|Affection / Dependance:|
|Tendency to bark:
|Tendency to bark:|
Breed group: Type: Hybrid Talent: Agility, Herding, Jogging, Obedience, Tricks
Size: Small Weight: 10 - 18 lbs Fur length: Short Ears: Pointy Fur type: Straight Fur Color: 3 Colors, Black & White, Brown & White, Merle / Spotted / Brindle / Speckled
Life Expectancy: 15 - 16 years Rarity: Uncommon Availability: Hard to find Climate: Good for every climate.
The Bostillon is from pure breed parents, the Boston Terrier and the Papillon, also known as the Continental Toy Spaniel.
The Boston Terrier, a sturdy but lithe, dapper little dog, originated from its namesake city and is one of the more popular pet and companion dogs in the US. Bred only in the late 1800's, it is a relatively young breed, and some breeds thought to have contributed to its lineage include bull and terrier types, the modern English bulldog, and the French bulldog. Despite the name, the Boston Terrier differs from terriers in general when it comes to its brachycepahlice appearance and gentler, more relaxed disposition.
The Papillon is one of two breed types from the same litter. A dainty spaniel valued as a lap dog and companion, the Papillon, so-called because of the butterfly-shaped fringe of fur around its ears, shares the line with a drop-ear type, called the Phalene. The Papillon, one of the oldest spaniel breeds, originated in France and has been popular throughout the centuries in various European countries as well, associated at times with various royal houses.
The Bostillion is parti-colored, or can come in any dark base, such as brown or black, and have patches of white or white markings.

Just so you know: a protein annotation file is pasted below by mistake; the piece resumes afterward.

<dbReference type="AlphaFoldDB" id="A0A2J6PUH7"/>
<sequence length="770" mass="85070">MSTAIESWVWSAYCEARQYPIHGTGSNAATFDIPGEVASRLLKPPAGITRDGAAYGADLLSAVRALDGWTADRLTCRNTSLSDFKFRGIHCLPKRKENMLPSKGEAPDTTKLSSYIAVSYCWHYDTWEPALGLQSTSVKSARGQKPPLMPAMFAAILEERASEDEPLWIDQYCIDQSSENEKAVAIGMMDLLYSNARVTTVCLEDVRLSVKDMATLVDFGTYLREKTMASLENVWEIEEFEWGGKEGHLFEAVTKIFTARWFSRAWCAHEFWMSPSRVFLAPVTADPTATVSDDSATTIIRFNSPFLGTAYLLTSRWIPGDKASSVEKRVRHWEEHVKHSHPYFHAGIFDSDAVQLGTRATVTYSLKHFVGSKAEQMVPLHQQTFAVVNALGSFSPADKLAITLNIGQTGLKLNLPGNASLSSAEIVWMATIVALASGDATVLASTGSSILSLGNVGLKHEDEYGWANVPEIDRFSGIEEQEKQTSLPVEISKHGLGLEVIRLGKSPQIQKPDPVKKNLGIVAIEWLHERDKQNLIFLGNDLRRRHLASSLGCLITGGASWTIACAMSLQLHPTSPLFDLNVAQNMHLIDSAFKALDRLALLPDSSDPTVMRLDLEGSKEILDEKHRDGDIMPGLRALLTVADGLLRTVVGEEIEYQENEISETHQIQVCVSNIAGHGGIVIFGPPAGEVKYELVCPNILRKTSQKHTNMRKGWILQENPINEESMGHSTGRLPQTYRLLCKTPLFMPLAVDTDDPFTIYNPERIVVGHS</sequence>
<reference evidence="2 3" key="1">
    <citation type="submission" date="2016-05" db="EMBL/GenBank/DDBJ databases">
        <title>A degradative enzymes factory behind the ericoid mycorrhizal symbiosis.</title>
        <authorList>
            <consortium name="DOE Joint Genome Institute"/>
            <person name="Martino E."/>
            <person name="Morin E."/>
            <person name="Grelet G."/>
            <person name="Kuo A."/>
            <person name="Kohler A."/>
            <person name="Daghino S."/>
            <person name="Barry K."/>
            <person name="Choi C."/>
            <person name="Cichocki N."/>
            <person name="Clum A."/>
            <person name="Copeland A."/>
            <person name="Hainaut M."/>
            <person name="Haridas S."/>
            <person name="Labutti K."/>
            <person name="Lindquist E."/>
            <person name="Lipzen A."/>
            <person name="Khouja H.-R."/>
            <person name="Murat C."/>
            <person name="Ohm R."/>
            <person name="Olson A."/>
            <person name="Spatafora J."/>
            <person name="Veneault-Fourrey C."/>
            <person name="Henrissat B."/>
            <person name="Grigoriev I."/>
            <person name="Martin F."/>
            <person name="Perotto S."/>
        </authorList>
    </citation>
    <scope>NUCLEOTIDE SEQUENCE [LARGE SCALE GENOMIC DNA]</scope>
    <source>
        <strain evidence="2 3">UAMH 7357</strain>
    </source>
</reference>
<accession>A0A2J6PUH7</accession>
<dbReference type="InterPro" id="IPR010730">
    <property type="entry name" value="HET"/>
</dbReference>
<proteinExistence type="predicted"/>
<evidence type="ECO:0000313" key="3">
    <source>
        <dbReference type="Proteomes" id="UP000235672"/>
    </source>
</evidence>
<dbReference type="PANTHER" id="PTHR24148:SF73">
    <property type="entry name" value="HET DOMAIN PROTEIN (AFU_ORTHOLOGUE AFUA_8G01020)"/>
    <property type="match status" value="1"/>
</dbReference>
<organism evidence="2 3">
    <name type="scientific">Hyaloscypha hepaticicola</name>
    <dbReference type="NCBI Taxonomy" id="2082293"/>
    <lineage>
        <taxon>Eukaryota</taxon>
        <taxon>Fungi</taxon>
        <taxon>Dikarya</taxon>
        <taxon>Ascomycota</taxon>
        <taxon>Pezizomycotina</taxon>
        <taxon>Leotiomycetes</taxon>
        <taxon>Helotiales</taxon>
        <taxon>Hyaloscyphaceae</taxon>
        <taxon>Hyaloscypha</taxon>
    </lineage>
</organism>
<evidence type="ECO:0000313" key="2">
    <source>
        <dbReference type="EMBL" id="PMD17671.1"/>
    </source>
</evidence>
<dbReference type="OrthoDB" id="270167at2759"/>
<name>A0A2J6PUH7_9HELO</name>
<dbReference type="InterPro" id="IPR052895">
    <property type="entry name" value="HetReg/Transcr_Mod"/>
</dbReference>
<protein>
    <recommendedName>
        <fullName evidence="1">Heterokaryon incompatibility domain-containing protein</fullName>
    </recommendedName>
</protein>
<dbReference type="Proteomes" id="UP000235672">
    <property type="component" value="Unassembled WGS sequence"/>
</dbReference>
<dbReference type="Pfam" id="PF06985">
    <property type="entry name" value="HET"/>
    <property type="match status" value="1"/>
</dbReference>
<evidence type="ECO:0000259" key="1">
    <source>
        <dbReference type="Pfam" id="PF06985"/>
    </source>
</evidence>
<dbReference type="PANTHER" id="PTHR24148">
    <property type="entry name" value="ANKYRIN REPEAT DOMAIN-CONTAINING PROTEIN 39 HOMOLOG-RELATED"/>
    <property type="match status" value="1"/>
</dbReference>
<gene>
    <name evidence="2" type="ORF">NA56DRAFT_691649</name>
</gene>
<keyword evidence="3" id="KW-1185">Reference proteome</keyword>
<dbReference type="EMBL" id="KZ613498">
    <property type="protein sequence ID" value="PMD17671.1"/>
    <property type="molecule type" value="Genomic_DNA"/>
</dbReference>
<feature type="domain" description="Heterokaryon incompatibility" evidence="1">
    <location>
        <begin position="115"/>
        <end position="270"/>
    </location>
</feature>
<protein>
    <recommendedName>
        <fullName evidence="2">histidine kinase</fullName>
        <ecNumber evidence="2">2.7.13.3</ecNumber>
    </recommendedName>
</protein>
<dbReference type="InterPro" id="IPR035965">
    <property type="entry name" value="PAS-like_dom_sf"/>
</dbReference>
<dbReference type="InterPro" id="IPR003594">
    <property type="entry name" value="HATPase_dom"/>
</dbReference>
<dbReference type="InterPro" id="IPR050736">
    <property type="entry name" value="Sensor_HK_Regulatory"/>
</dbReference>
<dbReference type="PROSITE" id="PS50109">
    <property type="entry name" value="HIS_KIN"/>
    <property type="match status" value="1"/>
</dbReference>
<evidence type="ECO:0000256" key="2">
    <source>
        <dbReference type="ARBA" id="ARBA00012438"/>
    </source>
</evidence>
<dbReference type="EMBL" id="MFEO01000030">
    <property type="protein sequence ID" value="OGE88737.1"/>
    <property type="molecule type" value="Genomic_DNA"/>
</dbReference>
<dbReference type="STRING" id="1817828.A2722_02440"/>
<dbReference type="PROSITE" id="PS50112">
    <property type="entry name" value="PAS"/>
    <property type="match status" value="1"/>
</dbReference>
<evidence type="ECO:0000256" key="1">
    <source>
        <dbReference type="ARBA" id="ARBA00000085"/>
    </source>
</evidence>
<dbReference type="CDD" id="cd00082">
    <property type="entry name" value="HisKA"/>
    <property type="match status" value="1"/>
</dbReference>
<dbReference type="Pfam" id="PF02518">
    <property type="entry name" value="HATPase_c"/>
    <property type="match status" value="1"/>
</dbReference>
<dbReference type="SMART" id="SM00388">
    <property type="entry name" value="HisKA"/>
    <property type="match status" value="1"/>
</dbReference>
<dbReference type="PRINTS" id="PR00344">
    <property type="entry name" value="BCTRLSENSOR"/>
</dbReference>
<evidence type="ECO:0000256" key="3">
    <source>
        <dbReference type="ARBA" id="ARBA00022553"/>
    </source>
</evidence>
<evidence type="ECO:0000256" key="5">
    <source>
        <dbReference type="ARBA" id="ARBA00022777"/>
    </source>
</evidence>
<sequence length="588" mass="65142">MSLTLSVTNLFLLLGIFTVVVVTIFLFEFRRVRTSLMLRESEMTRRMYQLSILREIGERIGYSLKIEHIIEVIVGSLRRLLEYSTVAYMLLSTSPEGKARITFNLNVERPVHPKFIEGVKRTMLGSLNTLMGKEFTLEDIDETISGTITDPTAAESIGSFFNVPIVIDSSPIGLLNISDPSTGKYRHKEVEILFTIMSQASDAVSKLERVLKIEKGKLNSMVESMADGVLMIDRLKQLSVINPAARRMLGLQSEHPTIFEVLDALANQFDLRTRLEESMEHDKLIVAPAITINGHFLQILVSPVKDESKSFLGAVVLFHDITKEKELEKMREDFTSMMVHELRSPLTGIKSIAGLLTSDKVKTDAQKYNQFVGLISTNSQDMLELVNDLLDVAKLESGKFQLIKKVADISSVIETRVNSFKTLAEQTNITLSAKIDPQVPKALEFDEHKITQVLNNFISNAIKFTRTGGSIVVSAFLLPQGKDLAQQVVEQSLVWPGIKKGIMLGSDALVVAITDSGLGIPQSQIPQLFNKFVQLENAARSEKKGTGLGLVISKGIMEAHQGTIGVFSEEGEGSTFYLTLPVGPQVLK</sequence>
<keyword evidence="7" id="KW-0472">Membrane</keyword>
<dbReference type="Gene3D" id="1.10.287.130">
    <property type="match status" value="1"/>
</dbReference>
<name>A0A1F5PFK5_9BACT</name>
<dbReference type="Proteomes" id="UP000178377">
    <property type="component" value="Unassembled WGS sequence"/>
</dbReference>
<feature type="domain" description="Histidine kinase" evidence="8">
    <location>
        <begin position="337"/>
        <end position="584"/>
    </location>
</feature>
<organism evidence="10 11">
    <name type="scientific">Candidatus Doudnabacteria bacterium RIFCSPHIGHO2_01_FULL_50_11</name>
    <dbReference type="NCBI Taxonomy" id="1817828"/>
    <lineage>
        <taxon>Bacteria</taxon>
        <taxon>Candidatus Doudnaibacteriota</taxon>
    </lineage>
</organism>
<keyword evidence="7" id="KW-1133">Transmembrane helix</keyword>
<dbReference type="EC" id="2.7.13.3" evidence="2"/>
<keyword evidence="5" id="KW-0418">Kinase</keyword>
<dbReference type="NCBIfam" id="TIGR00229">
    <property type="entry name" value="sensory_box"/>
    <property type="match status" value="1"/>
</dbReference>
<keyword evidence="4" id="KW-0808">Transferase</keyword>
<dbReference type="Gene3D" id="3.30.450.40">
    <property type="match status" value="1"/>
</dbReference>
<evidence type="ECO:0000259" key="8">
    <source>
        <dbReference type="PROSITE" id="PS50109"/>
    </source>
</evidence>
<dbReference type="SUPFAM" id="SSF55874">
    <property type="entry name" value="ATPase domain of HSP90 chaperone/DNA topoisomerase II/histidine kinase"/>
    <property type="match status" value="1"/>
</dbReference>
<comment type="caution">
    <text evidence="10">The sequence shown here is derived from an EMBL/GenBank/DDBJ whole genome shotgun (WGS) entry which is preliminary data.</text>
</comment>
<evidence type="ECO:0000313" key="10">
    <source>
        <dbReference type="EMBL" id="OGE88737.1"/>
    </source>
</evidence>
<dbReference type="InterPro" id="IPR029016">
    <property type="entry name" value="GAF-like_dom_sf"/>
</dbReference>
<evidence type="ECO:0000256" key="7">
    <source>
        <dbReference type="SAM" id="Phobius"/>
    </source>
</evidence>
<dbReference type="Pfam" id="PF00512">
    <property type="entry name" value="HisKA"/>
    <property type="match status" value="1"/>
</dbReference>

The Bostillon only has a single layer of fur, which makes it vulnerable in the cold. Fur length can take after either parent's: short for the Boston Terrier, medium-to-long for the Papillon. As the Bostillon grows up, it may develop the distinctive fringe of fur around the ears.
The Bostillon is a compactly built, but still graceful, small dog that possesses many traits ideal in a family pet or companion. It is spirited and lively, but not so that it becomes unruly or disrupts house routines. It is always eager to play, but can also lie contentedly and be petted, or offer silent affection when it senses it is needed. Children , properly instructed, will find it an inexhaustible and amusing playmate. Older or ailing people can rely on the Bostillon to be a good therapy dog, testament to its stable temperament and happy, gentle disposition.
A long fur is prone to mats, and regular brushing will maintain its silkiness and keep it mat-free. If there are mats, a pin-bristled brush will work best in untangling them. Brushing once or twice a week is usually enough to keep the Bostillon neat and clean. Bathing once every 6 to 8 weeks will be enough for this small dog.
The Bostillon is a smart dog and can quickly pick up commands in training. The attention it gets, and any rewards, no matter how small, coupled with its eagerness to please, means the Bostillon can be trained for a number of tasks or tricks. With its lithe build, the Bostillon can also do agility courses, and will do good in a number of dog sports.
A varied regimen of activity will keep the Bostillon happy and stimulated, but it does not necessarily need to be tired out, or maintain muscle tone and athleticism with strenuous activity. A good round of walking or jogging will satisfy its need to be outdoors and explore, while on occasion, vigorous play or tricks indoors or in a small yard will be enough for the day.